“I think sometimes you get lucky, and combined with hard work you get to experience something incredible like that.”
Growing the sport at home
Truly inspired by the experience, he headed back to South Africa only to discover that the sport didn’t exist in his home country. It was time to change that.
“London 2012 was uplifting for me. I saw the power of sport to transform athletes and more specifically athletes with physical impairments. I saw the power of sport to inspire people as a tool for transformation to integrate people with physical impairments with the general public. I think London 2012 really opened people’s eyes and gave a new appreciation for Paralympic sports and that was very inspiring for me. When I came back to South Africa in 2013, I felt there was an opportunity to do the same thing here and play a little role in trying to inspire transformation in sport here,” he explained.
“I think another reason I started the sport here was I saw an opportunity for South Africa to build a powerful national team. We have a lot of disability in this country. The sport didn’t exist here and with some hard work and input, I felt that a national team could compete on the international stage and it would be quite exciting to be part of that.
“Then, thirdly, probably a selfish reason, I just really wanted to play the sport again. I loved it. I enjoyed every aspect of the game and because it didn’t exist here, I really just had to make it happen if it was going to start.”
Six years later, Raimondo, who runs his own property company, still partially funds the sport in South Africa to keep it going. There are currently several sitting volleyball clubs, mostly in the Western Cape, Limpopo and KwaZulu-Natal, as well as provincial and national structures in place, and the sport continues to grow.
It’s early days for the sport and the appearance of a South African side at the Paralympics is still some years off. But it’s certainly a goal. Qualification is tight, with only eight men’s and eight women’s teams making it to the Games.
Sitting volleyball in SA
“There’s a bit of a learning curve. Obviously, nobody knows what sitting volleyball is. The sport didn’t exist and there’s no advertising around it. There’s a little bit of convincing or explanation that’s required for people to try the sport out, but players love it when they start,” said Raimondo.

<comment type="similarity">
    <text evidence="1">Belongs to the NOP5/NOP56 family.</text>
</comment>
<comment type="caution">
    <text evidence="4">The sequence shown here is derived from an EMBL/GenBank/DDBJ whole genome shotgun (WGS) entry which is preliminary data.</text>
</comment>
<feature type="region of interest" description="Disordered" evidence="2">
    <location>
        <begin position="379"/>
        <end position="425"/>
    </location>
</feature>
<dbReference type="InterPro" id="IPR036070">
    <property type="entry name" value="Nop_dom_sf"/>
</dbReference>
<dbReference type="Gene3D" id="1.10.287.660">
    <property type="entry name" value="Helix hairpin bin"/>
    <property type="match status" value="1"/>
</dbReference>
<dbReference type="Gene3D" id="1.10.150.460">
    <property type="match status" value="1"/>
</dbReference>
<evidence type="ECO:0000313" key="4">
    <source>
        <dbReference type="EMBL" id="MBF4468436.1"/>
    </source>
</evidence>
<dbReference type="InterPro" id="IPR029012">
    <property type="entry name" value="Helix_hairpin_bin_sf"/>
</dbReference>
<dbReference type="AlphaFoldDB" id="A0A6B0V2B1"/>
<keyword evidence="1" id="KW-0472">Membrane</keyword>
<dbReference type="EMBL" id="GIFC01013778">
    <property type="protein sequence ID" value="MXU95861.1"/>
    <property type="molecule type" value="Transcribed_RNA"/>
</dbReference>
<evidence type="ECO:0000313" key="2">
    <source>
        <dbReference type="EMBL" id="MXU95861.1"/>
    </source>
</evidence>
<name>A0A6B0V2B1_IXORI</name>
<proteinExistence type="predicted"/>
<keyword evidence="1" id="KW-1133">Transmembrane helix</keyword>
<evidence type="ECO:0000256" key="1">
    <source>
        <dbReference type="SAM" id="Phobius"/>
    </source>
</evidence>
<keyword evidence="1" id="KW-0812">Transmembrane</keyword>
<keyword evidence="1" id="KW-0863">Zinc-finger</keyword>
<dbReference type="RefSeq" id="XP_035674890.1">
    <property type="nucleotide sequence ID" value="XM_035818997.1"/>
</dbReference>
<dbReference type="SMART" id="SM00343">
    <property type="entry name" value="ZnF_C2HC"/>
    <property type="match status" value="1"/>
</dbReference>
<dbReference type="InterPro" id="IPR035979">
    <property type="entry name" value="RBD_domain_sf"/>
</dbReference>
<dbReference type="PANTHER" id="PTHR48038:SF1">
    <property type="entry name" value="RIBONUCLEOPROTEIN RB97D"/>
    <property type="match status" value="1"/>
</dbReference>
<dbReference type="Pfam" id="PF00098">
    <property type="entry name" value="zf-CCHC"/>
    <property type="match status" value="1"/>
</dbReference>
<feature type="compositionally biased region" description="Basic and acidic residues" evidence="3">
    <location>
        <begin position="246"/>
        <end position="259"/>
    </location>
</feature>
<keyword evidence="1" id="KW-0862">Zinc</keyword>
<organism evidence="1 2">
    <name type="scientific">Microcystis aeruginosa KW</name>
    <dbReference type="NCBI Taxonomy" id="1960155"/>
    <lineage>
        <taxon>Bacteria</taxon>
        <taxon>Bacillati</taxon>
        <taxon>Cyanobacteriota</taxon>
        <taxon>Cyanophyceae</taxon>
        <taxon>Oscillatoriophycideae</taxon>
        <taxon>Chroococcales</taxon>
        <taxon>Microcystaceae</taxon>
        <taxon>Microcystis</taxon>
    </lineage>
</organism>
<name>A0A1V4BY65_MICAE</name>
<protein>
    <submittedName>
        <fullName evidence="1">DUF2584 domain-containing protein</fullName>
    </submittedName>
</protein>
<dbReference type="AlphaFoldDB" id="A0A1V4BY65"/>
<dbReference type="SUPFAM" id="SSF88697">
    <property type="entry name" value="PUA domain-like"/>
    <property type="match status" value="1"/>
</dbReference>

“We now have a South African men’s national team, which was formed in 2017, and that team went to the Africa Championships and represented South Africa in 2017 and last year, in 2019.
“We’re yet to start a women’s national team and we’re really keen to do that. We just need more women to come in to form a national squad, so we can select a team from there. It is realistic to get to the Paralympics one day. That is one of the long-term goals,” he added.
“It’s highly competitive though. Many of the countries that compete to get in there have had sitting volleyball programmes in their countries for 20 to 30, in some cases over 40 years. Many of them have lots of money invested in the players and some of the players or teams are professional. That’s all they do and they get a salary.
“So a lot of work would be required to get to Paralympic level. I would estimate at least an eight-year programme is required for men before we can realistically think of competing to get into the Games. On the women’s side, there’s more opportunity, especially in Africa. The continent is underdeveloped when it comes to women’s teams and we’re very keen to get a women’s team together to compete within the African continent and then hopefully qualify through Africa into the Paralympics.”
Considering the origins of the sport and that it’s played largely by amputees, it’s hardly surprising that many of the powerhouses are former war-torn countries. Raimondo has been fascinated by the stories from some of his opposition, particularly the Rwandan team.
“Some of those players had come from different tribal groups, the Hutus and Tutsis. They had the genocide in Rwanda in the early 1990s, where whole families and neighbourhoods and communities were ripped apart as they attacked each other. This team was actually formed from members of both tribes and in some cases, people who had fought against each other,” he said.
“I mentioned before the power of sport and how it brings people together and how it crosses boundaries, how it can be a transformational tool. I think I’ve really felt that, learnt that for myself and saw that for others around me, and that’s what I’m hoping can be done here in South Africa. Sitting volleyball is an incredibly inclusive sport. Able-bodied and physically impaired can play together. It can empower people to travel, to have purpose in life, to have new goals, to meet new people… and I’d really like to help make that happen in South Africa.”
To join a club or for more information about sitting volleyball in South Africa, contact your ParaVolley South Africa provincial representative.